Nearly 500 Qantas passengers have arrived in Melbourne after their initial flight was forced to turn back to Los Angeles when an engine failed.
Flight QF94 was two hours into its trip when the pilots had to shut down one of the A-380 plane’s four engines.
The pilot told passengers he had flown on three engines before so they would be absolutely fine, one person on the flight said.
Passengers were put on another plane and arrived in Melbourne late Sunday night.
Phil Watson was sitting in a window seat and said he could see the problem.
“We heard a bang and the plane started to shudder and kept going like that,” he said.
“I looked out the window and there were sparks coming from an engine, and they kept coming.
“I reported that, the crew heard it and they went racing off.”
Mr Watson said he felt “very, very nervous”.
“About 10-15 mins later the captain came on and said everything was fine but we were turning around and heading back to Los Angeles and that’s what we did.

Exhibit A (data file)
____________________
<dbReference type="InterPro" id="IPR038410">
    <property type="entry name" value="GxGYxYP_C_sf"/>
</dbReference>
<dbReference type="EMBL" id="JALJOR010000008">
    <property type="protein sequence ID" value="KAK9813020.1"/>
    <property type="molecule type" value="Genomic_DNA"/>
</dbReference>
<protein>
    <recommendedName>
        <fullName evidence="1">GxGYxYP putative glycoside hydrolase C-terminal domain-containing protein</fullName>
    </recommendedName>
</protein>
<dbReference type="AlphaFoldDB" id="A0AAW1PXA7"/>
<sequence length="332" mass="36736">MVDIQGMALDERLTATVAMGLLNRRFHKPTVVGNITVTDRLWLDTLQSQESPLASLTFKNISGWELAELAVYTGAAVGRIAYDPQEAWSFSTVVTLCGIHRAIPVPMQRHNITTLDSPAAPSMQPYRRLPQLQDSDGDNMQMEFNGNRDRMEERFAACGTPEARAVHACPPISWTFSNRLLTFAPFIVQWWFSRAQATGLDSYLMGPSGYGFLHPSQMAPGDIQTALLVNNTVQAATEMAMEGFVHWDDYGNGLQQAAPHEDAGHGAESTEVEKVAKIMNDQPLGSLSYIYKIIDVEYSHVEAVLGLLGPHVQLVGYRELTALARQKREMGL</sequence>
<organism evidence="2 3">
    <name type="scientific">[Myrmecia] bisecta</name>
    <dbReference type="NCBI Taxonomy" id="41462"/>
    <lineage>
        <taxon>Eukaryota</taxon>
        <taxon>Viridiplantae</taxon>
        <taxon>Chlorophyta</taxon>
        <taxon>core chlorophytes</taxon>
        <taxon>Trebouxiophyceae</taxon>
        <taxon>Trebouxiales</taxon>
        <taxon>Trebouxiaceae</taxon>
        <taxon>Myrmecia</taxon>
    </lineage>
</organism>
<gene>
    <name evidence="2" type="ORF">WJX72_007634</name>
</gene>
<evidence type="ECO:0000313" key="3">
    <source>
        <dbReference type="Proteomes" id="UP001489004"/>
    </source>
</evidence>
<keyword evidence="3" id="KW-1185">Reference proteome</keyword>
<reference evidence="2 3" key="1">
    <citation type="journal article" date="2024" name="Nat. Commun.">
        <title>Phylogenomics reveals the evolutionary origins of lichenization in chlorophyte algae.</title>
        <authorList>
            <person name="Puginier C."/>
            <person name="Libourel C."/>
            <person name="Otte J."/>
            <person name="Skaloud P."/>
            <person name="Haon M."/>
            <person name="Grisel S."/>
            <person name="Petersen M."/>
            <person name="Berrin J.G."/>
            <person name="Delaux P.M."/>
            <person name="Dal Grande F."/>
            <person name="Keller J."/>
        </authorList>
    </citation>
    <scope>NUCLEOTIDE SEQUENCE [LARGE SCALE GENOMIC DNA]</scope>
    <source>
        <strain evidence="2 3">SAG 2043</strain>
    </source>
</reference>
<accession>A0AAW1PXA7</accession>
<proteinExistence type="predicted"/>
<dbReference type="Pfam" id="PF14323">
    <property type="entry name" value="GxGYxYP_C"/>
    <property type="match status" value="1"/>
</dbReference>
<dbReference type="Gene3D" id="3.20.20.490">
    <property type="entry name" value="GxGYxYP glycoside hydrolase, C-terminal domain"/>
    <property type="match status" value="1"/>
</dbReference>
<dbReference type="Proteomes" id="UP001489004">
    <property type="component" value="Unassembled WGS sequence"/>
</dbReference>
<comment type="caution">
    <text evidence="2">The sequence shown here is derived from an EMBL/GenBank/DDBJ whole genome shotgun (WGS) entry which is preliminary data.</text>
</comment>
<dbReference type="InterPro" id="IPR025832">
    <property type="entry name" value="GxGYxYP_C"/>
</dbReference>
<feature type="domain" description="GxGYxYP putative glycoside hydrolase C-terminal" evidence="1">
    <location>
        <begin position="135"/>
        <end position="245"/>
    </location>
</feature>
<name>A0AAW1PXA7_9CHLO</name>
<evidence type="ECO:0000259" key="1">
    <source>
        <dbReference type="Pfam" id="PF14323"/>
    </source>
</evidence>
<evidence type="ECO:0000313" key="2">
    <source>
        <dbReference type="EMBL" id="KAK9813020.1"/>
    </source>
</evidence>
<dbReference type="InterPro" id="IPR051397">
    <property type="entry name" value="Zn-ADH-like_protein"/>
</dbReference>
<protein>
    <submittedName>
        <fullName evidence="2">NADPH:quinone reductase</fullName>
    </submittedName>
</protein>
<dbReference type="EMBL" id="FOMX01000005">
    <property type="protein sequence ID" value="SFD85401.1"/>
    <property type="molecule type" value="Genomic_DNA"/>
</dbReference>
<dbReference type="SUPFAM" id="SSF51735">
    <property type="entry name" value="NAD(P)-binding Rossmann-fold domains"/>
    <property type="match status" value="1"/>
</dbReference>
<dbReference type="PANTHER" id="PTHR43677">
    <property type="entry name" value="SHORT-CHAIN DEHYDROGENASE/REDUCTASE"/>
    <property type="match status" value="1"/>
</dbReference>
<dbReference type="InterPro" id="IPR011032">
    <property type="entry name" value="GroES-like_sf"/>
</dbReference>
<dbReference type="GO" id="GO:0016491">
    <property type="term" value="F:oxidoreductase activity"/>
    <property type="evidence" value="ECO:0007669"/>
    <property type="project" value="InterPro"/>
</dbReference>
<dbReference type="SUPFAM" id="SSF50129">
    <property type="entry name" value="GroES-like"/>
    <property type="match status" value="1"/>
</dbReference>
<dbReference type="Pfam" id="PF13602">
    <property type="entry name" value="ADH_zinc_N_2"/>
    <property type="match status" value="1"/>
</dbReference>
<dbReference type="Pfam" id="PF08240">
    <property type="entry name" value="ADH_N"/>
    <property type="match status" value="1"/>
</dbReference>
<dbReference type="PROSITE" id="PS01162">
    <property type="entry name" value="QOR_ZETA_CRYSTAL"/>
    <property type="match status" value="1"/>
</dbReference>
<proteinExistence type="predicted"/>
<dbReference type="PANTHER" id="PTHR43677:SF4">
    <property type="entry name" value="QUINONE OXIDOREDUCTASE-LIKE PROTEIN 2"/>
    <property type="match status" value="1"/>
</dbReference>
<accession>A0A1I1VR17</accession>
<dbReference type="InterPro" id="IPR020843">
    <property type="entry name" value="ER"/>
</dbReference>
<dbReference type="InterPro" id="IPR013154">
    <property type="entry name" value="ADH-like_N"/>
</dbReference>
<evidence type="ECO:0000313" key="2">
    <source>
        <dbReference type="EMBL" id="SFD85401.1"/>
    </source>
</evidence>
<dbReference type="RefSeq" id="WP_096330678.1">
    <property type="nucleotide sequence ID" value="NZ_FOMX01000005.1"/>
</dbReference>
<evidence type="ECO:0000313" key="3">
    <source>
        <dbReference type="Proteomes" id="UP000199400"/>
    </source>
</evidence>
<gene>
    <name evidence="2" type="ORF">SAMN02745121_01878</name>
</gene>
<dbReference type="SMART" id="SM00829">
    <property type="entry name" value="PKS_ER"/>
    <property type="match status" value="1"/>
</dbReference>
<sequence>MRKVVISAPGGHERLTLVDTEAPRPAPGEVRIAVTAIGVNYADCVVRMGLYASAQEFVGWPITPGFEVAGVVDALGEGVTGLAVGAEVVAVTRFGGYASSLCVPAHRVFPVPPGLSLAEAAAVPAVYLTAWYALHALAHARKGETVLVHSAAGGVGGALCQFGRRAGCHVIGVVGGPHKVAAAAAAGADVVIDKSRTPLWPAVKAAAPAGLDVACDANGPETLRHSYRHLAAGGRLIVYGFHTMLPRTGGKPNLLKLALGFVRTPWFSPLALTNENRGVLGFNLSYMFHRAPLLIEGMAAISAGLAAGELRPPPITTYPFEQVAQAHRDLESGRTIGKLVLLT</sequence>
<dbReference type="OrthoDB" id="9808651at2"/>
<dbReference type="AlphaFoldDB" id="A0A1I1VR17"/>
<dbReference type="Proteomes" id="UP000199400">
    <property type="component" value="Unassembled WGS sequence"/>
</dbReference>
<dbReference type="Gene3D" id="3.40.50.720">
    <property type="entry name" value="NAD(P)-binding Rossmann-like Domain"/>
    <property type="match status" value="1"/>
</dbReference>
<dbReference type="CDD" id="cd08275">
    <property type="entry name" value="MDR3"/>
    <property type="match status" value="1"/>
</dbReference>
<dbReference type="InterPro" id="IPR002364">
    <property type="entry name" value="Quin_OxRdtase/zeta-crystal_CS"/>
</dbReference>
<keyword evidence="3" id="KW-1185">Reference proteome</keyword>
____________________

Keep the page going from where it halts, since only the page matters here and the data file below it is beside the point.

“I couldn’t believe it was happening to us.
“But anyway, it was all done extraordinarily professionally and its great to be back again.”
Qantas spokesman Thomas Woodward said the pilots followed standard procedure, shut down the engine and landed normally.
Passenger Josephine Croft did not see anything but it was the sound that worried her.
“Hearing the engine switch off and the whole ‘gah-gunk’ [sound] was the first time I’ve actually felt like I’m sitting in the air in an aircraft and I’m not sure I’m ever going to be on the land again,” she said.
Let's try this again shall we 🙂 LAX – MEL pic.twitter.com/j3OsCZbt92
— Anthony Spiteri (@anthonyspiteri) May 20, 2017
Daniel Agostinelli said the plane was shaking a little bit but the passengers were mostly calm.
“When we landed there were firetrucks and that there, but otherwise I thought Qantas did a fantastic job for us,” he said.
The flight arrived at LAX at about 3:00am and passengers were offered a hotel for the night,
However many opted to stay at the airport because the return flight was scheduled to depart in eight hours.
The Australian Transport Safety Bureau has been notified of the incident.